Each year the National Title I Association recognizes and honors Title I school programs across the nation that display a wide array of strengths that make it a “Distinguished School.” This academic year, Alvarado Elementary School, a Cotsen alumni school since 05′, is one of two California schools named a National Title I Distinguished School for its successful educational programs closing the achievement gap and the progress of its students.
The National Title I Distinguished Schools program has been recognizing exemplary Title I schools since 1996. A Distinguished School is marked by team approaches to teaching and learning, focused professional development opportunities for staff, individualized programs for student success and strong partnerships between the school, parents and the community.
A small cohort of staff members, including Alvarado Principal Lucy Salazar, will be traveling to Philadelphia for the National Title I Conference on Feb. 8th. There will be two winning schools from each state for a total of 100 schools being honored at the conference.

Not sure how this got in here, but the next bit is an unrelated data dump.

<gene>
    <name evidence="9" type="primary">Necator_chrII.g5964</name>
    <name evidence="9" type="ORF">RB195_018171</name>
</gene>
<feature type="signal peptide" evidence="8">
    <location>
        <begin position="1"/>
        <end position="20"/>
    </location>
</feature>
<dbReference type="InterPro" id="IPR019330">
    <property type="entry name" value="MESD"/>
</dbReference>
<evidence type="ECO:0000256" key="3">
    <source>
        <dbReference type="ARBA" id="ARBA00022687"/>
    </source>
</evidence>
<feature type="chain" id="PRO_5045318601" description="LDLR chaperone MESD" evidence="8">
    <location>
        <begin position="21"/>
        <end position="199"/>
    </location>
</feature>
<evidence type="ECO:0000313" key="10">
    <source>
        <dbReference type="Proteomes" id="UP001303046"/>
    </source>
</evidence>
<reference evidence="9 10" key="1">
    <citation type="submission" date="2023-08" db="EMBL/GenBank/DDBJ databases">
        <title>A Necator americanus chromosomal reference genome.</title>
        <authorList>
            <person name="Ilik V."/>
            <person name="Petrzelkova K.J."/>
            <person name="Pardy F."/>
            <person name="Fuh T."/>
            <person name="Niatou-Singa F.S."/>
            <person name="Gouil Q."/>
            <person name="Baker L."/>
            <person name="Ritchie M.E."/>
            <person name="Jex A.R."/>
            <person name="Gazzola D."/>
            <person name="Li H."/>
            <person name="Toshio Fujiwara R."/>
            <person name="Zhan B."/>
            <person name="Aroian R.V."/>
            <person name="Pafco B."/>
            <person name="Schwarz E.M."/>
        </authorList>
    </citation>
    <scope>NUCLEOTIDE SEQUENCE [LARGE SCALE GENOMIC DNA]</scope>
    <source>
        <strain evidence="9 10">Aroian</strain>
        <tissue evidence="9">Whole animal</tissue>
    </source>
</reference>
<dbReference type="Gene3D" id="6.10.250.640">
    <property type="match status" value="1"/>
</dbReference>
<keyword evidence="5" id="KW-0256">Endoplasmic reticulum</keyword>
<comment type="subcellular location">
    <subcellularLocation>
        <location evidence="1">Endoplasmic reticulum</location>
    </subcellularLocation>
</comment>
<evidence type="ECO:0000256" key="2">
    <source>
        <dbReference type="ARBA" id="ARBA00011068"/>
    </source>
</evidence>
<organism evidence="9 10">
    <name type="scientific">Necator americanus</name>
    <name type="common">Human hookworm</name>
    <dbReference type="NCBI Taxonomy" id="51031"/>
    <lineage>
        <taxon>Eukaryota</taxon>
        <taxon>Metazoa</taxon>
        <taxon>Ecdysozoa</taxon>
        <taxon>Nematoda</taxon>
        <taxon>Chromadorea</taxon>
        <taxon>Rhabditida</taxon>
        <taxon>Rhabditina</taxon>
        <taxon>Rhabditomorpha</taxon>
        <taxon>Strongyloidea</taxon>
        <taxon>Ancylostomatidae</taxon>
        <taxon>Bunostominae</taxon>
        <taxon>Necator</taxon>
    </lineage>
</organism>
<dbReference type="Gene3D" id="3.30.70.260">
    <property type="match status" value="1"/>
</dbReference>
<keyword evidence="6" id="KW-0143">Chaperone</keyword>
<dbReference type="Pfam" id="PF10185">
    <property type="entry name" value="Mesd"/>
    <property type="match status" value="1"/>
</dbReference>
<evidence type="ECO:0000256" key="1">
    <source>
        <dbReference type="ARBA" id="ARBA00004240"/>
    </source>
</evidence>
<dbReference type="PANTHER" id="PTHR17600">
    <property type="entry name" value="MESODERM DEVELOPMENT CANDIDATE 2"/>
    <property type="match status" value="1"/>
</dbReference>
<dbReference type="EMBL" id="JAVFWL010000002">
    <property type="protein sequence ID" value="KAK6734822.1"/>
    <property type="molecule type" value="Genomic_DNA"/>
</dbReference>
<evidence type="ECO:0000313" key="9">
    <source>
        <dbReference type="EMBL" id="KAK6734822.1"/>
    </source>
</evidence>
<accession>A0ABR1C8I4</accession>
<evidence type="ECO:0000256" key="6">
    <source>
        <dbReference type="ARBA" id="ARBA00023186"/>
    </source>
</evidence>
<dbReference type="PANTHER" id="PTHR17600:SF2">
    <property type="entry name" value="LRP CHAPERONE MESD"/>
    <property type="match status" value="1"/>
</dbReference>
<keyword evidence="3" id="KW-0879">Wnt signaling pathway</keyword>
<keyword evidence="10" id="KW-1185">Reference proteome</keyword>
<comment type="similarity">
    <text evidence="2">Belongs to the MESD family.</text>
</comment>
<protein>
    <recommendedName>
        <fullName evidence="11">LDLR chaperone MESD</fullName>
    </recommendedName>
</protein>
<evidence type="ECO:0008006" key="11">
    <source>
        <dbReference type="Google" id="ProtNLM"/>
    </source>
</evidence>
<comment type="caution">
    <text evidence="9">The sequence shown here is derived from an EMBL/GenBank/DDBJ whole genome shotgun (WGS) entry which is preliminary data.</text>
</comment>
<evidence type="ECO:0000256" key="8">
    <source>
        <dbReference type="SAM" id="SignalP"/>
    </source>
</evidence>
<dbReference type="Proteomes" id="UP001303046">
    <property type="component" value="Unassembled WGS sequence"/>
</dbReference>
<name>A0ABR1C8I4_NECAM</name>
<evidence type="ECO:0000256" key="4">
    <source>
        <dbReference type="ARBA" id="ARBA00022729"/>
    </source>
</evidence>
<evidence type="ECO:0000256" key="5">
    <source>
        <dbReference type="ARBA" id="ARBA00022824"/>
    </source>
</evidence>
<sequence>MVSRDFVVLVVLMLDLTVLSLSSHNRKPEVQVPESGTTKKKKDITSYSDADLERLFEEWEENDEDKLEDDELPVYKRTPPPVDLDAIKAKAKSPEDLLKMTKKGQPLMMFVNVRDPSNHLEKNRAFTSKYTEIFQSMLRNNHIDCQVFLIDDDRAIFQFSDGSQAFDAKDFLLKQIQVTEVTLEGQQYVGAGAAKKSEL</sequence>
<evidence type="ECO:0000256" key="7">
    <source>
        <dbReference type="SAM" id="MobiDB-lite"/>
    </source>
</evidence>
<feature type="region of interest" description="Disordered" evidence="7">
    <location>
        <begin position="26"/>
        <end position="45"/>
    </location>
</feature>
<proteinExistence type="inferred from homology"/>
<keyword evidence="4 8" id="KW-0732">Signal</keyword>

“Congratulations to our students, staff and parents for this great honor,” said Salazar. “This award holds special meaning because it recognizes efforts to make sure all students succeed regardless of their challenges. We’re so proud and grateful to be considered a national model of excellence.”
In a press release from the California Department of Education, State Superintendent of Public Instruction Tom Torlakson congratulated the two California schools that received the national recognition of achievement. “Congratulations to Principal Carol Fong and Principal Lucy Salazar, as well as all the teachers, administrators, staff, school board members, parents, classified employees, and students for these schools,” said Torlakson. “They are all examples of aiming high, achieving goals, and continuing to move forward and upward—the California Way.”
Title 1 is the nation’s oldest and largest federally funded program, according to the U.S. Department of Education. Schools with percentages of students from low-income families of at least 40 percent may use Title I funds, along with other Federal, State, and local funds, to operate a “school-wide program” to upgrade the instructional program for the whole school.